I’ve been the owner of quite a few smelly cars in my time. I won’t give you the complete history, but let’s just say that every topic covered in this article is written from personal experience. I’ve dealt with odors from cigarette smoke to bodily fluids, including, but not limited to, vomit, deer blood, mucus, dog feces, calf scours, and urine of goat. I’ve had leaks around doors and left my windows open in rain storms. I’ve forgotten groceries under seats for weeks, and also had the nauseating realization that a mouse has died somewhere inside my vehicle. It all reeks, but it all can be cleaned up. Air fresheners are nice, but they only cover up the stink. To really get rid of a car smell, you need to get at the source, and that source is usually in the fabric itself.
Best Ways to Get Rid of Car Smells
Cigarette smoke really stinks. As a former smoker who polluted many a car with carcinogenic crap, I know that cigarette smoke isn’t only stinky, it’s also quite sticky in that it forms a resin on surfaces. That resin is called tar, and though it’s not the same stuff that’s used to pave roads, it does share a couple of similarities. The first step to removing this smell is to stop smoking in the car. Next, open all of the doors and windows on a nice, warm, windy day. Then go over every surface with a 50/50 water and vinegar solution. That should be able to cut through the resin. If you have trouble, add a couple of drops of dish soap to the mix. Allow to dry completely before closing the doors.
Mildew and wet carpet smells are gross. Another common car smell is caused by the fact that our cars drive through all kinds of weather. Car designers do a pretty good job, initially, with keeping the rain out of our cars. But a small bit of damage to a seal or one open window forgotten in a rain storm could mean that you have potential for mold growth. The best way to deal with this situation is to remove floor mats, soak up excess water, extract it from carpets and interior fabrics with a wet/dry vacuum, and set up a fan to keep air moving with all of the doors open. If the mildew has already done its damage, then you are going to have to do some shampooing. You could use a commercial product or the homemade recipe listed below.
Food smells aren’t difficult to remove. The wiser among us probably have rules against eating in their cars. First of all, if you’re driving, it’s dangerous and might be illegal. But secondly, it’s almost inevitable that you are going to drip or spill something. If you have cars like mine (not worth the rubber on their tires), this is the least of your worries, but if you are hoping to trade that car in at some point, you are really screwing yourself. Very often food smells go beyond drips and spills. More often it is related to an abundance of fast food wrappers, some of which might contain half-eaten sandwiches, a passed-over french fry, long-languishing lettuce, the gnawed on bones of a not-so-recently-fried chicken. Look under your seats. You need to throw that stuff away! Good grief.
Bodily liquids and other odors. Accidents happen, especially if you are the owner of a leaky Labrador, an intoxicated roommate, or a human child. Bodily liquids like urine, vomit, mucus, blood, and feces are potent pollutants that will sour the interior of any automobile. Besides their potential for infection and unavoidable ick-factor, they are also notoriously difficult to clean. You need to remove any solids and soak that stuff up right away. Absorbent powder is helpful in this kind of situation, but you could use paper towels, kitty litter, and/or baking soda if they are handy. If the liquid has dried, then you will need to scrape up the dried matter, rehydrate with water and vinegar, and extract with a wet/dry vacuum. Also check out enzymatic cleaners listed below.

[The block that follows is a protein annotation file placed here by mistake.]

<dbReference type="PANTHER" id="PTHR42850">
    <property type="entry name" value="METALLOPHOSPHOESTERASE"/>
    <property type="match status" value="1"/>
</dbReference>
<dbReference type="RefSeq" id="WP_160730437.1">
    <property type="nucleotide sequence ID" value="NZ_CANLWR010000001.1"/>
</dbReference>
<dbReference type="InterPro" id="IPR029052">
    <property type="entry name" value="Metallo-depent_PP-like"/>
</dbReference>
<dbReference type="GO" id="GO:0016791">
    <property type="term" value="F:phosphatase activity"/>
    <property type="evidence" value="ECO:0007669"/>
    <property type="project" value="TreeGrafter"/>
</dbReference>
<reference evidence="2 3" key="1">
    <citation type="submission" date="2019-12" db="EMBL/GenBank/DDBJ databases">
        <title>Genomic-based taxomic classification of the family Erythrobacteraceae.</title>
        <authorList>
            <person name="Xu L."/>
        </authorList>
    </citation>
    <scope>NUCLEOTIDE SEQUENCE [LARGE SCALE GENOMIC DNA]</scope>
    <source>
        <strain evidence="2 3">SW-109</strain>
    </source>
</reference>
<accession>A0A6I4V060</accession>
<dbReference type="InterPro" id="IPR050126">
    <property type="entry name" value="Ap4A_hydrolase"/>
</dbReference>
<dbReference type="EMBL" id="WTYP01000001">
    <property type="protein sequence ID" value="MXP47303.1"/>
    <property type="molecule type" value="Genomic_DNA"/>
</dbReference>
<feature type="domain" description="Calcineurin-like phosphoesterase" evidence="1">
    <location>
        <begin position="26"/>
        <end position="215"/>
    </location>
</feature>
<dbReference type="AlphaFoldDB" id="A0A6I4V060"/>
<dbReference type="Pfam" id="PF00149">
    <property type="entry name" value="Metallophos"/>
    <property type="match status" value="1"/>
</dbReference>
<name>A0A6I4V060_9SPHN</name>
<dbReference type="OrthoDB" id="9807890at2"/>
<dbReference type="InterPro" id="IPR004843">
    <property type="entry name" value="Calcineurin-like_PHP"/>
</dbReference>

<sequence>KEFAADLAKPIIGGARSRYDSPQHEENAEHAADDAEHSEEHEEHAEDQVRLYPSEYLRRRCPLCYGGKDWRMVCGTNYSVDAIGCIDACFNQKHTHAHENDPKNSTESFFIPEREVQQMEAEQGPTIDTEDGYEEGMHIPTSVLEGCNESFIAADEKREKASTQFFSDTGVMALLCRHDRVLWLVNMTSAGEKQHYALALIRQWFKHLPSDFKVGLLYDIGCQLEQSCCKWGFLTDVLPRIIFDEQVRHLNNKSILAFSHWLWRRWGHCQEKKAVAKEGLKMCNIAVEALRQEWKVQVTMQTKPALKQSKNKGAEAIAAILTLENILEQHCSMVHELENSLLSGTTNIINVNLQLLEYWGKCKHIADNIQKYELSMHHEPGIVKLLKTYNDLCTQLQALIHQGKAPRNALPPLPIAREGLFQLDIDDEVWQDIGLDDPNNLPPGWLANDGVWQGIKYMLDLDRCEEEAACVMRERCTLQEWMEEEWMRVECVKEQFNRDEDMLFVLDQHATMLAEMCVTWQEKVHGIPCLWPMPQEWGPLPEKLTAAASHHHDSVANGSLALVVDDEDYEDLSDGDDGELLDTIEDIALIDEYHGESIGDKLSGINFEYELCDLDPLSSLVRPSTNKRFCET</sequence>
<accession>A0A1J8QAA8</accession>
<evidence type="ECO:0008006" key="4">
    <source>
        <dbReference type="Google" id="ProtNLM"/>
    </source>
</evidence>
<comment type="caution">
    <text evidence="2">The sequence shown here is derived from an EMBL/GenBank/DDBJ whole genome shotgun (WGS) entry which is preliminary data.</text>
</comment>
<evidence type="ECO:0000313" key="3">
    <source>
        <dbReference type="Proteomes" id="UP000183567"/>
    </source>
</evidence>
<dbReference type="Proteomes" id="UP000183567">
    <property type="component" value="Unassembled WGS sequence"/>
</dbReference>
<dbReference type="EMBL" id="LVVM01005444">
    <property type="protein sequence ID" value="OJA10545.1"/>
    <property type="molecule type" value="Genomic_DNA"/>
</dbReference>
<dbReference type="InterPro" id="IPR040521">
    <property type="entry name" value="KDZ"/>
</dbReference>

New car smells are actually sort of poisonous. I’ve never personally experienced the scent of a new car and I probably never will smell a new car that I actually own, but I know it is not something to be idolized in the form of a scented tree. Those so called “new car smells” are called Volatile Organic Compounds (VOC), and they are the same smells common in refinished rooms and new houses. Carpet glue, chemicals from making vinyl, drying paints, and hardening plastics all do something called off-gassing. You really don’t want to breathe that stuff; it’s one of the things that causes sick building syndrome, and it is potentially carcinogenic. If you think you are having a problem, only time will solve it, but if I were you, I would lodge a complaint with the company.
If you’ve got a particularly potent car smell that is biological in origin, you should look into an enzymatic cleaner. I first heard about them when watching a documentary about crime-scene cleanup. If anyone knows how to get rid of car smells it’s them! The cleaners use a combination of enzymes from bacteria that can break down starches, proteins, and fats. It’s those types of things that keep odors sticking around your car. In fact, Amazon sells Greenwald’s cleaner in a handy kit.
Petroleum and Exhaust Fumes
If you start to notice a faint scent of gasoline in your car and you haven’t been spilling it on yourself, you should really bring your car into the mechanic as soon as you can. You probably have a leak somewhere in your fuel system. Obviously a gas leak has the potential to be dangerous in that it could cause your car to explode and kill you and everyone you love in a fiery ball of death. But it’s also polluting, albeit on a small scale, and a waste of gasoline—which never seems to get cheaper. Petroleum fumes can also give you headaches and cause dizziness. So, too, can the fumes that leak from an old or damaged exhaust pipe. Exhaust fumes contain CO, or carbon monoxide, which can even kill you in high enough concentrations. Just bring it in and get it fixed!